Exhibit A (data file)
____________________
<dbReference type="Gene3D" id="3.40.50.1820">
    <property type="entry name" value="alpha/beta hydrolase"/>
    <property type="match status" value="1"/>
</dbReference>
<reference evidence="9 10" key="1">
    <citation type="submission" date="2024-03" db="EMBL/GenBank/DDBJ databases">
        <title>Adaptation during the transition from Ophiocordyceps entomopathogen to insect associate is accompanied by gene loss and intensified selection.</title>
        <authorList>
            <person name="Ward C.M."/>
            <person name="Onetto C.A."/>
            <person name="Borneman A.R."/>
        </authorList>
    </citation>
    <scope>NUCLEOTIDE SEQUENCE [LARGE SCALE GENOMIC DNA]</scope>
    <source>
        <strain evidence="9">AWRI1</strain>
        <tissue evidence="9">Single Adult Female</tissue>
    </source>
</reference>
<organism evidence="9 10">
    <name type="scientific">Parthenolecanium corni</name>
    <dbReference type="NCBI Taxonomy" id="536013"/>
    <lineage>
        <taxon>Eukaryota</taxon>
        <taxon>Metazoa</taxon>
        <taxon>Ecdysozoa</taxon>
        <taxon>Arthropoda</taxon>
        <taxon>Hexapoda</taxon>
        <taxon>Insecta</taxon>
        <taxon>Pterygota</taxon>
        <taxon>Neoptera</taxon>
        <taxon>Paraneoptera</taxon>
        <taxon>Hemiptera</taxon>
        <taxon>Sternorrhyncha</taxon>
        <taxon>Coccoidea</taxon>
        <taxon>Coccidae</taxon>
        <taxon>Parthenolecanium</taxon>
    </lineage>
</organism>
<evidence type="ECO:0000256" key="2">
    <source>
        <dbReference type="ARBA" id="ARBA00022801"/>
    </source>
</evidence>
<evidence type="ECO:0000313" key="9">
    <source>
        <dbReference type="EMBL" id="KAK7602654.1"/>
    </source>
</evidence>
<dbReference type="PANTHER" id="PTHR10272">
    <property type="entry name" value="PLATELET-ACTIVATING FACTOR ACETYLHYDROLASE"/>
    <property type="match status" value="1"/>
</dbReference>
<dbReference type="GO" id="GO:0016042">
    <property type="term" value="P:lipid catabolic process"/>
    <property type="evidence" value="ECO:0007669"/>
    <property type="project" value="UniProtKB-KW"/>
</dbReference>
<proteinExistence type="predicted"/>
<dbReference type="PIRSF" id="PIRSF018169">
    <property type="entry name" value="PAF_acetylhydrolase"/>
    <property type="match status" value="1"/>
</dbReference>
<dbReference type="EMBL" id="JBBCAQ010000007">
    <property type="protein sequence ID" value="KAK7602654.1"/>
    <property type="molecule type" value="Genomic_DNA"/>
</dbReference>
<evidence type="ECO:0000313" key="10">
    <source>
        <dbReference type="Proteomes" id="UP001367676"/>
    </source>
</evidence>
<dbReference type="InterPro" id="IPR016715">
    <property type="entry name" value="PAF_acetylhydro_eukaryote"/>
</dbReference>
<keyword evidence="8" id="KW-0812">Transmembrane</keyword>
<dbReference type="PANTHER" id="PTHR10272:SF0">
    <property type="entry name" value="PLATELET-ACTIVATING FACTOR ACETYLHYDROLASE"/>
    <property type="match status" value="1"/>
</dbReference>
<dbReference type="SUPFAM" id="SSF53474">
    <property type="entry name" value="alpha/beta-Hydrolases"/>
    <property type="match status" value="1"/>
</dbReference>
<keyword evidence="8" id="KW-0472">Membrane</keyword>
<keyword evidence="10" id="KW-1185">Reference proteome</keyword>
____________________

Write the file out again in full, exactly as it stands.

<dbReference type="Gene3D" id="3.40.50.1820">
    <property type="entry name" value="alpha/beta hydrolase"/>
    <property type="match status" value="1"/>
</dbReference>
<reference evidence="9 10" key="1">
    <citation type="submission" date="2024-03" db="EMBL/GenBank/DDBJ databases">
        <title>Adaptation during the transition from Ophiocordyceps entomopathogen to insect associate is accompanied by gene loss and intensified selection.</title>
        <authorList>
            <person name="Ward C.M."/>
            <person name="Onetto C.A."/>
            <person name="Borneman A.R."/>
        </authorList>
    </citation>
    <scope>NUCLEOTIDE SEQUENCE [LARGE SCALE GENOMIC DNA]</scope>
    <source>
        <strain evidence="9">AWRI1</strain>
        <tissue evidence="9">Single Adult Female</tissue>
    </source>
</reference>
<organism evidence="9 10">
    <name type="scientific">Parthenolecanium corni</name>
    <dbReference type="NCBI Taxonomy" id="536013"/>
    <lineage>
        <taxon>Eukaryota</taxon>
        <taxon>Metazoa</taxon>
        <taxon>Ecdysozoa</taxon>
        <taxon>Arthropoda</taxon>
        <taxon>Hexapoda</taxon>
        <taxon>Insecta</taxon>
        <taxon>Pterygota</taxon>
        <taxon>Neoptera</taxon>
        <taxon>Paraneoptera</taxon>
        <taxon>Hemiptera</taxon>
        <taxon>Sternorrhyncha</taxon>
        <taxon>Coccoidea</taxon>
        <taxon>Coccidae</taxon>
        <taxon>Parthenolecanium</taxon>
    </lineage>
</organism>
<evidence type="ECO:0000256" key="2">
    <source>
        <dbReference type="ARBA" id="ARBA00022801"/>
    </source>
</evidence>
<evidence type="ECO:0000313" key="9">
    <source>
        <dbReference type="EMBL" id="KAK7602654.1"/>
    </source>
</evidence>
<dbReference type="PANTHER" id="PTHR10272">
    <property type="entry name" value="PLATELET-ACTIVATING FACTOR ACETYLHYDROLASE"/>
    <property type="match status" value="1"/>
</dbReference>
<dbReference type="GO" id="GO:0016042">
    <property type="term" value="P:lipid catabolic process"/>
    <property type="evidence" value="ECO:0007669"/>
    <property type="project" value="UniProtKB-KW"/>
</dbReference>
<proteinExistence type="predicted"/>
<dbReference type="PIRSF" id="PIRSF018169">
    <property type="entry name" value="PAF_acetylhydrolase"/>
    <property type="match status" value="1"/>
</dbReference>
<dbReference type="EMBL" id="JBBCAQ010000007">
    <property type="protein sequence ID" value="KAK7602654.1"/>
    <property type="molecule type" value="Genomic_DNA"/>
</dbReference>
<evidence type="ECO:0000313" key="10">
    <source>
        <dbReference type="Proteomes" id="UP001367676"/>
    </source>
</evidence>
<dbReference type="InterPro" id="IPR016715">
    <property type="entry name" value="PAF_acetylhydro_eukaryote"/>
</dbReference>
<keyword evidence="8" id="KW-0812">Transmembrane</keyword>
<dbReference type="PANTHER" id="PTHR10272:SF0">
    <property type="entry name" value="PLATELET-ACTIVATING FACTOR ACETYLHYDROLASE"/>
    <property type="match status" value="1"/>
</dbReference>
<dbReference type="SUPFAM" id="SSF53474">
    <property type="entry name" value="alpha/beta-Hydrolases"/>
    <property type="match status" value="1"/>
</dbReference>
<keyword evidence="8" id="KW-0472">Membrane</keyword>
<keyword evidence="10" id="KW-1185">Reference proteome</keyword>